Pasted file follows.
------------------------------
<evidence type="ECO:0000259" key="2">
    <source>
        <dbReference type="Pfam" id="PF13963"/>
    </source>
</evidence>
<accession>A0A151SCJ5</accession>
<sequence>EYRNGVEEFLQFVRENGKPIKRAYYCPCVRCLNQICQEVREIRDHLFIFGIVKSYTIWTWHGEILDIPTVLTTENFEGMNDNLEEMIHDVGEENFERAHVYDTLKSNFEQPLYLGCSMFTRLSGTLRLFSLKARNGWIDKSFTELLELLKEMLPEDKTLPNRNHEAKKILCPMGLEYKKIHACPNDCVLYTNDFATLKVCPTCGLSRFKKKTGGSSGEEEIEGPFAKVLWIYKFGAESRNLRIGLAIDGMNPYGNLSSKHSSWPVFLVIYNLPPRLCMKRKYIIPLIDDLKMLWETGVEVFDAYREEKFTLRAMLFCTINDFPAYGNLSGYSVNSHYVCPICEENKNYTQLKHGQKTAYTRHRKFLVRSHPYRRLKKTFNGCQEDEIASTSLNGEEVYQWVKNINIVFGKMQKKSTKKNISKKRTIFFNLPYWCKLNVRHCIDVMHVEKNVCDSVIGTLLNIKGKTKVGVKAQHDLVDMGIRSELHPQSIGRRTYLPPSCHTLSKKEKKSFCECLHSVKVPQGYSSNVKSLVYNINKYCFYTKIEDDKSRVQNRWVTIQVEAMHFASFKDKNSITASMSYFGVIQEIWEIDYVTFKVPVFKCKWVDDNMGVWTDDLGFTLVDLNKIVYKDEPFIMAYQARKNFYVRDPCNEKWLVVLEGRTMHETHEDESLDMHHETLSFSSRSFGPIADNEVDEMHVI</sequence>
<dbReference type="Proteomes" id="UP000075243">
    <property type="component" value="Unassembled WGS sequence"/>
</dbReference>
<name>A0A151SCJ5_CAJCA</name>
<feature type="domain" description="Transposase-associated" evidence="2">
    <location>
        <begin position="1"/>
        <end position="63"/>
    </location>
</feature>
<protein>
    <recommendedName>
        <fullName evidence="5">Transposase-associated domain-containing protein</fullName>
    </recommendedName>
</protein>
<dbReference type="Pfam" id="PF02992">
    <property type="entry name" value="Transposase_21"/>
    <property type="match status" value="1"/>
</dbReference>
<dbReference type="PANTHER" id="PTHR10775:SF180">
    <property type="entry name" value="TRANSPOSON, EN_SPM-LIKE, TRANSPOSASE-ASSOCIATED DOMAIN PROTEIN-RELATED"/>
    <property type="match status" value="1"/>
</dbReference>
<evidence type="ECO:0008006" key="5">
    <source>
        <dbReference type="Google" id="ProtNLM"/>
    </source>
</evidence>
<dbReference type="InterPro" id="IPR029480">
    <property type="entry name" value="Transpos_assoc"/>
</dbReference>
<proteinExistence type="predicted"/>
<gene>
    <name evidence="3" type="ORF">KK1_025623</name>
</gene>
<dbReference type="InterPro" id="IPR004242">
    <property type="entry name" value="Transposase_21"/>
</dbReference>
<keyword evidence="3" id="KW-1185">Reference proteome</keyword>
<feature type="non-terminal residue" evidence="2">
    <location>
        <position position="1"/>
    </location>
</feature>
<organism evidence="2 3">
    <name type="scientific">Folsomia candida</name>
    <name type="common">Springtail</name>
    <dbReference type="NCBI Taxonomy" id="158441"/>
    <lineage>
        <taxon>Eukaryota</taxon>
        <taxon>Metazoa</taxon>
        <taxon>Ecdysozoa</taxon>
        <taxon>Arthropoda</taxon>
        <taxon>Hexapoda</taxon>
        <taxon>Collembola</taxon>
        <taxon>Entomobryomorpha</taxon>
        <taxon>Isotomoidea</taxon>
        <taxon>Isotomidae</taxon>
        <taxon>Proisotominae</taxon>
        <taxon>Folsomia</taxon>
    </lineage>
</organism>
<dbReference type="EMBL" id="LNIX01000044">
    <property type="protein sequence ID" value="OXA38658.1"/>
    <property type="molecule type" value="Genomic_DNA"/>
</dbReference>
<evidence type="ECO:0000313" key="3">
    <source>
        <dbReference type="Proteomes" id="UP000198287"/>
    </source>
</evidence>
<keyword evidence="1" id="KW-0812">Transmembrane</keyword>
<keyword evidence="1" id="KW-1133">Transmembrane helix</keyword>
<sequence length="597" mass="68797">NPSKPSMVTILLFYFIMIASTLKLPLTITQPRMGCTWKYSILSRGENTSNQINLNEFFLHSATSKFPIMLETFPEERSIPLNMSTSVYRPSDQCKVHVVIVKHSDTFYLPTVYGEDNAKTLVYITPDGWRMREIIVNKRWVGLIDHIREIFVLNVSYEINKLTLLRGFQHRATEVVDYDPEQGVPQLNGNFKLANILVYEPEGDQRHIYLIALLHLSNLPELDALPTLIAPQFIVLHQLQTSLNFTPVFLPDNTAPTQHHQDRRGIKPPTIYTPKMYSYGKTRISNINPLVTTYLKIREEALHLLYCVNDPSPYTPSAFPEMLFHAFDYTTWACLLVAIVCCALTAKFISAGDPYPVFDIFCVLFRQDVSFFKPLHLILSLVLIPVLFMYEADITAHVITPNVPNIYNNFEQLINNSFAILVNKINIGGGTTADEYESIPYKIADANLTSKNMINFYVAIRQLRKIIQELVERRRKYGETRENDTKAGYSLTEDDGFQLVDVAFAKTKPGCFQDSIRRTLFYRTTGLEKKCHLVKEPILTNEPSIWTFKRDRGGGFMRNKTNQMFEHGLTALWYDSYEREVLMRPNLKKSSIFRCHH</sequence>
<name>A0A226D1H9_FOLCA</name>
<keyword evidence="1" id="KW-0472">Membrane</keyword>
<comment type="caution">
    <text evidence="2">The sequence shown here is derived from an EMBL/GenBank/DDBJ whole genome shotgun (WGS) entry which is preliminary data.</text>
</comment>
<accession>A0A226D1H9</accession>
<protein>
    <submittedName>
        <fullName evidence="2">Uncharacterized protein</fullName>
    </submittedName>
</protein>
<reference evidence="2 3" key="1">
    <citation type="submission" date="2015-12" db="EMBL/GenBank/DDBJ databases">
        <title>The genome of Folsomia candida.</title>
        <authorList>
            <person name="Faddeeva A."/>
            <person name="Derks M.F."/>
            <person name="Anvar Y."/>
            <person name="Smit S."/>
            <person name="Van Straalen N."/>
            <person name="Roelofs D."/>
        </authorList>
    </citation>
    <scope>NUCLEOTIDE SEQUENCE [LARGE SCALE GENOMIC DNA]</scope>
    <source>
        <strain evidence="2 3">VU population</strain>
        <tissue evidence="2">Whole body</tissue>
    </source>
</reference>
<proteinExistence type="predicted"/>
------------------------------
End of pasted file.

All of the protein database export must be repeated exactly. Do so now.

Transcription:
<evidence type="ECO:0000259" key="2">
    <source>
        <dbReference type="Pfam" id="PF13963"/>
    </source>
</evidence>
<accession>A0A151SCJ5</accession>
<sequence>EYRNGVEEFLQFVRENGKPIKRAYYCPCVRCLNQICQEVREIRDHLFIFGIVKSYTIWTWHGEILDIPTVLTTENFEGMNDNLEEMIHDVGEENFERAHVYDTLKSNFEQPLYLGCSMFTRLSGTLRLFSLKARNGWIDKSFTELLELLKEMLPEDKTLPNRNHEAKKILCPMGLEYKKIHACPNDCVLYTNDFATLKVCPTCGLSRFKKKTGGSSGEEEIEGPFAKVLWIYKFGAESRNLRIGLAIDGMNPYGNLSSKHSSWPVFLVIYNLPPRLCMKRKYIIPLIDDLKMLWETGVEVFDAYREEKFTLRAMLFCTINDFPAYGNLSGYSVNSHYVCPICEENKNYTQLKHGQKTAYTRHRKFLVRSHPYRRLKKTFNGCQEDEIASTSLNGEEVYQWVKNINIVFGKMQKKSTKKNISKKRTIFFNLPYWCKLNVRHCIDVMHVEKNVCDSVIGTLLNIKGKTKVGVKAQHDLVDMGIRSELHPQSIGRRTYLPPSCHTLSKKEKKSFCECLHSVKVPQGYSSNVKSLVYNINKYCFYTKIEDDKSRVQNRWVTIQVEAMHFASFKDKNSITASMSYFGVIQEIWEIDYVTFKVPVFKCKWVDDNMGVWTDDLGFTLVDLNKIVYKDEPFIMAYQARKNFYVRDPCNEKWLVVLEGRTMHETHEDESLDMHHETLSFSSRSFGPIADNEVDEMHVI</sequence>
<dbReference type="Proteomes" id="UP000075243">
    <property type="component" value="Unassembled WGS sequence"/>
</dbReference>
<name>A0A151SCJ5_CAJCA</name>
<feature type="domain" description="Transposase-associated" evidence="2">
    <location>
        <begin position="1"/>
        <end position="63"/>
    </location>
</feature>
<protein>
    <recommendedName>
        <fullName evidence="5">Transposase-associated domain-containing protein</fullName>
    </recommendedName>
</protein>
<dbReference type="Pfam" id="PF02992">
    <property type="entry name" value="Transposase_21"/>
    <property type="match status" value="1"/>
</dbReference>
<dbReference type="PANTHER" id="PTHR10775:SF180">
    <property type="entry name" value="TRANSPOSON, EN_SPM-LIKE, TRANSPOSASE-ASSOCIATED DOMAIN PROTEIN-RELATED"/>
    <property type="match status" value="1"/>
</dbReference>
<evidence type="ECO:0008006" key="5">
    <source>
        <dbReference type="Google" id="ProtNLM"/>
    </source>
</evidence>
<dbReference type="InterPro" id="IPR029480">
    <property type="entry name" value="Transpos_assoc"/>
</dbReference>
<proteinExistence type="predicted"/>
<gene>
    <name evidence="3" type="ORF">KK1_025623</name>
</gene>
<dbReference type="InterPro" id="IPR004242">
    <property type="entry name" value="Transposase_21"/>
</dbReference>
<keyword evidence="3" id="KW-1185">Reference proteome</keyword>
<feature type="non-terminal residue" evidence="2">
    <location>
        <position position="1"/>
    </location>
</feature>
<organism evidence="2 3">
    <name type="scientific">Folsomia candida</name>
    <name type="common">Springtail</name>
    <dbReference type="NCBI Taxonomy" id="158441"/>
    <lineage>
        <taxon>Eukaryota</taxon>
        <taxon>Metazoa</taxon>
        <taxon>Ecdysozoa</taxon>
        <taxon>Arthropoda</taxon>
        <taxon>Hexapoda</taxon>
        <taxon>Collembola</taxon>
        <taxon>Entomobryomorpha</taxon>
        <taxon>Isotomoidea</taxon>
        <taxon>Isotomidae</taxon>
        <taxon>Proisotominae</taxon>
        <taxon>Folsomia</taxon>
    </lineage>
</organism>
<dbReference type="EMBL" id="LNIX01000044">
    <property type="protein sequence ID" value="OXA38658.1"/>
    <property type="molecule type" value="Genomic_DNA"/>
</dbReference>
<evidence type="ECO:0000313" key="3">
    <source>
        <dbReference type="Proteomes" id="UP000198287"/>
    </source>
</evidence>
<keyword evidence="1" id="KW-0812">Transmembrane</keyword>
<keyword evidence="1" id="KW-1133">Transmembrane helix</keyword>
<sequence length="597" mass="68797">NPSKPSMVTILLFYFIMIASTLKLPLTITQPRMGCTWKYSILSRGENTSNQINLNEFFLHSATSKFPIMLETFPEERSIPLNMSTSVYRPSDQCKVHVVIVKHSDTFYLPTVYGEDNAKTLVYITPDGWRMREIIVNKRWVGLIDHIREIFVLNVSYEINKLTLLRGFQHRATEVVDYDPEQGVPQLNGNFKLANILVYEPEGDQRHIYLIALLHLSNLPELDALPTLIAPQFIVLHQLQTSLNFTPVFLPDNTAPTQHHQDRRGIKPPTIYTPKMYSYGKTRISNINPLVTTYLKIREEALHLLYCVNDPSPYTPSAFPEMLFHAFDYTTWACLLVAIVCCALTAKFISAGDPYPVFDIFCVLFRQDVSFFKPLHLILSLVLIPVLFMYEADITAHVITPNVPNIYNNFEQLINNSFAILVNKINIGGGTTADEYESIPYKIADANLTSKNMINFYVAIRQLRKIIQELVERRRKYGETRENDTKAGYSLTEDDGFQLVDVAFAKTKPGCFQDSIRRTLFYRTTGLEKKCHLVKEPILTNEPSIWTFKRDRGGGFMRNKTNQMFEHGLTALWYDSYEREVLMRPNLKKSSIFRCHH</sequence>
<name>A0A226D1H9_FOLCA</name>
<keyword evidence="1" id="KW-0472">Membrane</keyword>
<comment type="caution">
    <text evidence="2">The sequence shown here is derived from an EMBL/GenBank/DDBJ whole genome shotgun (WGS) entry which is preliminary data.</text>
</comment>
<accession>A0A226D1H9</accession>
<protein>
    <submittedName>
        <fullName evidence="2">Uncharacterized protein</fullName>
    </submittedName>
</protein>
<reference evidence="2 3" key="1">
    <citation type="submission" date="2015-12" db="EMBL/GenBank/DDBJ databases">
        <title>The genome of Folsomia candida.</title>
        <authorList>
            <person name="Faddeeva A."/>
            <person name="Derks M.F."/>
            <person name="Anvar Y."/>
            <person name="Smit S."/>
            <person name="Van Straalen N."/>
            <person name="Roelofs D."/>
        </authorList>
    </citation>
    <scope>NUCLEOTIDE SEQUENCE [LARGE SCALE GENOMIC DNA]</scope>
    <source>
        <strain evidence="2 3">VU population</strain>
        <tissue evidence="2">Whole body</tissue>
    </source>
</reference>
<proteinExistence type="predicted"/>